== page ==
Two Cheers For GATT
Table of Contents
U.S. Citizens vs. the U.S. Government
In the 1850s, Southern slaveowners were outraged at Northerners who demanded limits on a master's right to flog his slaves. Some Southerners claimed that such a law would be a gross violation of the slaveowner's natural sovereignty. Today, protectionists are outraged that the proposed World Trade Organization could effectively limit politicians' power to exploit consumers. Once again, sovereignty is invoked to perpetuate abusive powers that never should have existed in a free society.
Listening to complaints about the GATT, one would think that U.S. trade policy is the rational creation of bureaucratic sages and benevolent statesmen. Instead, trade policy is the precarious result of countless bad decisions made on Capitol Hill.
Congress has tended to view "national sovereignty" as an expression of its right to restrict Americans' freedom. Representative Helen Delich Bentley (R-MD), who displayed her trade acumen by sledge-hammering a Japanese TV on the steps of the Capitol in 1987, recently wailed: "Under the new GATT, Congress will have limited power over trade. ...We cannot allow this to happen."38 Thus, because the WTO could potentially strike down protectionist U.S. trade laws, the WTO is a violation of national sovereignty. Similarly, columnist Patrick Buchanan warned, "We give up our freedom - to faceless foreign bureaucrats who will assume authority over America's commerce that the Founding Fathers gave exclusively to the Congress of the United States."39
"The United States was born as a low-tariff nation."
But the Founding Fathers never intended to give the Congress dictatorial power over what American citizens could buy. In fact, restrictive trade policies were a major cause of the American Revolution. In 1750, Britain prohibited Americans from erecting any mill for rolling or slitting iron; William Pitt exclaimed, "It is forbidden to make even a nail for a horseshoe." The Declaration of Independence denounced King George for "cutting off our trade with all parts of the world."
The United States was born as a low-tariff nation. After 1816, when Congress began raising tariffs, citizen groups denounced the government for violating the basic trust of the U.S. Constitution. For instance, on February 25, 1828, the citizens of Newberry, S.C., denounced high tariffs, petitioning Congress with these words: "The species of legislation of which we complain is an infringement of the federal pact. It violates the eternal principles of justice by robbing one to enrich another. We observe with pain that the demands of the manufacturers are never ending. We are treated as colonies."40 The high-tariff policies of the early 1800s helped to sow the seeds for a Civil War that left over half a million Americans dead.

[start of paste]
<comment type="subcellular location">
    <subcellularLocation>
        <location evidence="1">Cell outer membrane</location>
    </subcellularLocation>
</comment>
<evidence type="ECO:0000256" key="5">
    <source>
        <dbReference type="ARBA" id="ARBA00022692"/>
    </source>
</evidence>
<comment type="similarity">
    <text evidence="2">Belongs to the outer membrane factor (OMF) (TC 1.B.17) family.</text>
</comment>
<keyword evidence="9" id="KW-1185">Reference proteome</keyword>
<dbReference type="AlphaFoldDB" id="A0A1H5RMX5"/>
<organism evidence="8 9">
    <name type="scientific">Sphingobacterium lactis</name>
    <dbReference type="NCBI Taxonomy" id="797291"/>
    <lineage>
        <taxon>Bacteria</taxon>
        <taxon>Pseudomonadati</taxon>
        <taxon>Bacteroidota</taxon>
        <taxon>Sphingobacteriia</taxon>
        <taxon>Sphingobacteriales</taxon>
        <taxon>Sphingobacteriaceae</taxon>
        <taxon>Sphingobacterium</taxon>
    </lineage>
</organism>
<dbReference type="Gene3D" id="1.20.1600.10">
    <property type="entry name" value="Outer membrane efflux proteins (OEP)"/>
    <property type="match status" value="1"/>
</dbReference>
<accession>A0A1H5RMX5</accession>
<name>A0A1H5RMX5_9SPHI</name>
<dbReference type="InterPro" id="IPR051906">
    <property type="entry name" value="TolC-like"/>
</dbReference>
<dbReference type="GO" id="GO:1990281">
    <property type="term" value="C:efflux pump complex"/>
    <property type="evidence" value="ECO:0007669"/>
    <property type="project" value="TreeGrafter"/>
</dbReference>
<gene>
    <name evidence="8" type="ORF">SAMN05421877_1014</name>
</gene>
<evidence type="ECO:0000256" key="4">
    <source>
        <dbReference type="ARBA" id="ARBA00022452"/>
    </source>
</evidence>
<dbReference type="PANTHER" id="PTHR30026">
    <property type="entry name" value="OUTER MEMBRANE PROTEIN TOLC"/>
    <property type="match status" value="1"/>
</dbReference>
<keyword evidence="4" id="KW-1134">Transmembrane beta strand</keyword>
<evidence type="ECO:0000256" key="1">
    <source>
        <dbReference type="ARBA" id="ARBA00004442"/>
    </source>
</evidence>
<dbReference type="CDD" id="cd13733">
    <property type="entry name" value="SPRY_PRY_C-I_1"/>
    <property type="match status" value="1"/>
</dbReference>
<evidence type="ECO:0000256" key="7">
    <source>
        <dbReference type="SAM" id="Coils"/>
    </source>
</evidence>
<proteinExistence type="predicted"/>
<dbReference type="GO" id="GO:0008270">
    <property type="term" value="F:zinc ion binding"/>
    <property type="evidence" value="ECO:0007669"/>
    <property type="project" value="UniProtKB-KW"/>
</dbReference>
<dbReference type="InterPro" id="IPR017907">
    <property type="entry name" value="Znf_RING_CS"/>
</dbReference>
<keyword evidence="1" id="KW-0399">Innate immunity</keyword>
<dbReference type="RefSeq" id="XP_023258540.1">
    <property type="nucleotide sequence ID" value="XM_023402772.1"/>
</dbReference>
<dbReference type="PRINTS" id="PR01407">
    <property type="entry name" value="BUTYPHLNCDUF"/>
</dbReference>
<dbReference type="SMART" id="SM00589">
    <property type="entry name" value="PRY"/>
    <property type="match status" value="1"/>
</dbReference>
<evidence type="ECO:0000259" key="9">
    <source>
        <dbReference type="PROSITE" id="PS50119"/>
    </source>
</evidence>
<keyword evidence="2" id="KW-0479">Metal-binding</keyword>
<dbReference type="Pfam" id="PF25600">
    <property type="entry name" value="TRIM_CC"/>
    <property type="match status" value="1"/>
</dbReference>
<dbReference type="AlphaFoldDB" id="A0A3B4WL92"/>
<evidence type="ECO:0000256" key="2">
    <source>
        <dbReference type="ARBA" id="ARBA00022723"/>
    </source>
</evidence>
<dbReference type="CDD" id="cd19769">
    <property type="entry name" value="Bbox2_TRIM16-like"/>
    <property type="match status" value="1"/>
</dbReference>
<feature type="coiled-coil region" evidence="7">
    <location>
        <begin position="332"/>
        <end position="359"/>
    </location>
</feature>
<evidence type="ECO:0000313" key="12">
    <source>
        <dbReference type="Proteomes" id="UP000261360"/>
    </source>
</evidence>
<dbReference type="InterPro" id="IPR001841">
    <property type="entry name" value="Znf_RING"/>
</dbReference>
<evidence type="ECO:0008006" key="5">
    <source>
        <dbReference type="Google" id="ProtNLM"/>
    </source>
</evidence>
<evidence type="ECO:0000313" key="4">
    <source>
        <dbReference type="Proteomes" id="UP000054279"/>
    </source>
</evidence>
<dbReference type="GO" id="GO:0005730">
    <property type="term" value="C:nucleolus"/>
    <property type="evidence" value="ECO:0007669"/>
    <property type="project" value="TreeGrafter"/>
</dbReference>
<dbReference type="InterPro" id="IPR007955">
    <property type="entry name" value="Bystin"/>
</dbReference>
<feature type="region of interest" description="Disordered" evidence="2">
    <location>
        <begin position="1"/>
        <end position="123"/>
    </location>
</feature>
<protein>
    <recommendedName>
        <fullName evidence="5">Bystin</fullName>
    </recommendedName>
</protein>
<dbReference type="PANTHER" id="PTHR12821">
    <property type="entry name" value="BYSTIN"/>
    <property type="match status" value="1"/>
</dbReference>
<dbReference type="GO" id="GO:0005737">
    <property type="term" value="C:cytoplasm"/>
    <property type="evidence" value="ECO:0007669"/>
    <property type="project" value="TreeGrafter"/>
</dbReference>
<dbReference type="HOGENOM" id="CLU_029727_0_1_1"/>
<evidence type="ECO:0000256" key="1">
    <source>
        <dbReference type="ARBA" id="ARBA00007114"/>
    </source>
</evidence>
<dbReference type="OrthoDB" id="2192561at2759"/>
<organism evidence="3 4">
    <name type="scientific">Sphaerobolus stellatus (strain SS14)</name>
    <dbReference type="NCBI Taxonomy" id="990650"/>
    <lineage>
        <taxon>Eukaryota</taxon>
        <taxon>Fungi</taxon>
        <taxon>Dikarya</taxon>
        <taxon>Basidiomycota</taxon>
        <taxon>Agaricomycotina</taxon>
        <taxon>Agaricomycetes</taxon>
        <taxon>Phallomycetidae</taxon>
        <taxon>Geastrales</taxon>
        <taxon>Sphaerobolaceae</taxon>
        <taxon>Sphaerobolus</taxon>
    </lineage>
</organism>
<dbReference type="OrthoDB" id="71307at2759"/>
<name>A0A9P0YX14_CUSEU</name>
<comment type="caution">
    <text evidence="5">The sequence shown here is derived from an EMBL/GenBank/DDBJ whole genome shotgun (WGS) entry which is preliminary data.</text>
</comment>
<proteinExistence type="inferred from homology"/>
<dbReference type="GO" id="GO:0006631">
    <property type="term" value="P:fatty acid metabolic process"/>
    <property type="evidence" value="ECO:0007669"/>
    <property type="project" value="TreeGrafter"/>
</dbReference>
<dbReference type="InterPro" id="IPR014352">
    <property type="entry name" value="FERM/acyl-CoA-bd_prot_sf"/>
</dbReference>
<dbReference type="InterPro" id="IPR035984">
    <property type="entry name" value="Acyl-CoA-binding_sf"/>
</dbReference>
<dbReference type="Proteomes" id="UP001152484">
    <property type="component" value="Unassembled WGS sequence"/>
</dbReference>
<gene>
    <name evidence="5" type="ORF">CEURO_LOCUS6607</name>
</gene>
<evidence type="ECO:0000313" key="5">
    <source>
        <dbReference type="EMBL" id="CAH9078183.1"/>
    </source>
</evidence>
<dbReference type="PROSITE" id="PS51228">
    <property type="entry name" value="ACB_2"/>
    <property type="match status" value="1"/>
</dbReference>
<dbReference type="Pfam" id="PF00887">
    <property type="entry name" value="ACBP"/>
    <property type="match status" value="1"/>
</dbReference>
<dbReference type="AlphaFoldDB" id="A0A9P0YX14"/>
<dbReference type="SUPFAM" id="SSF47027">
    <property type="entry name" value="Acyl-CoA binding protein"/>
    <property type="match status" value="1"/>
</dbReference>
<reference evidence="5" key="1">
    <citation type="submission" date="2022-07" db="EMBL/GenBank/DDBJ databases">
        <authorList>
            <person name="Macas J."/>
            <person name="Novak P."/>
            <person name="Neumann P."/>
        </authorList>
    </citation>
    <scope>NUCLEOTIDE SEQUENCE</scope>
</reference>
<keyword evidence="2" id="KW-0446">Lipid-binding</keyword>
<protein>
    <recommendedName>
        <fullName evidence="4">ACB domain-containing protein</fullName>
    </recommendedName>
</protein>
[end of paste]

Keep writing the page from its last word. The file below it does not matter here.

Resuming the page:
Senator Jesse Helms (R-NC), the presumptive chairman of the Senate Foreign Relations Committee, is working to delay consideration of the GATT. But it is worthwhile to examine Helms' own philosophy on trade. In 1990, Helms complained that U.S. textile policy "gives our market to foreigners."41 Helms apparently believes that the U.S. Congress should have the right and power to give the market to whomever it chooses. To talk of "giving" the market is, in reality, to talk of giving the dollars of anyone who must depend on that market. Politicians who allocate market share are treating consumers as serfs.
Protectionist politicians complaining about the effects of GATT on national sovereignty have as much credibility as muggers complaining about too many street lights. Most trade legislation is based on the idea that a handful of people who are members of Congress have a right to tax or prohibit the purchases of 250 million Americans. Did the 90,000 people in eastern Ohio who voted for the lesser of two evils on a rainy November day know that their elected official would assume the right to raise U.S. oil prices by 40 percent, mangle international textile trade and ban peanut butter imports?
Currently, members of Congress can restrict Americans' freedom to buy and sell from 96 percent of the world's population. Trade barriers come down to a question of political legitimacy. What gives one person a right to arbitrarily and forcibly reduce another's living standard? Should election to office give the elected the right to dictate other people's food, clothing and cars?
To argue that an agreement that lowers trade barriers around the world is a step towards One World Government misses the key point: the GATT will reduce the power of governments over their citizens around the world. Anything that tends to decrease politicians' arbitrary power over trade will tend to increase individual freedom. The GATT shifts sovereignty from the federal government not to a world government but to individuals, allowing each of us more sovereignty over the paychecks and dollars, yen, D-Marks or zloties in our pockets.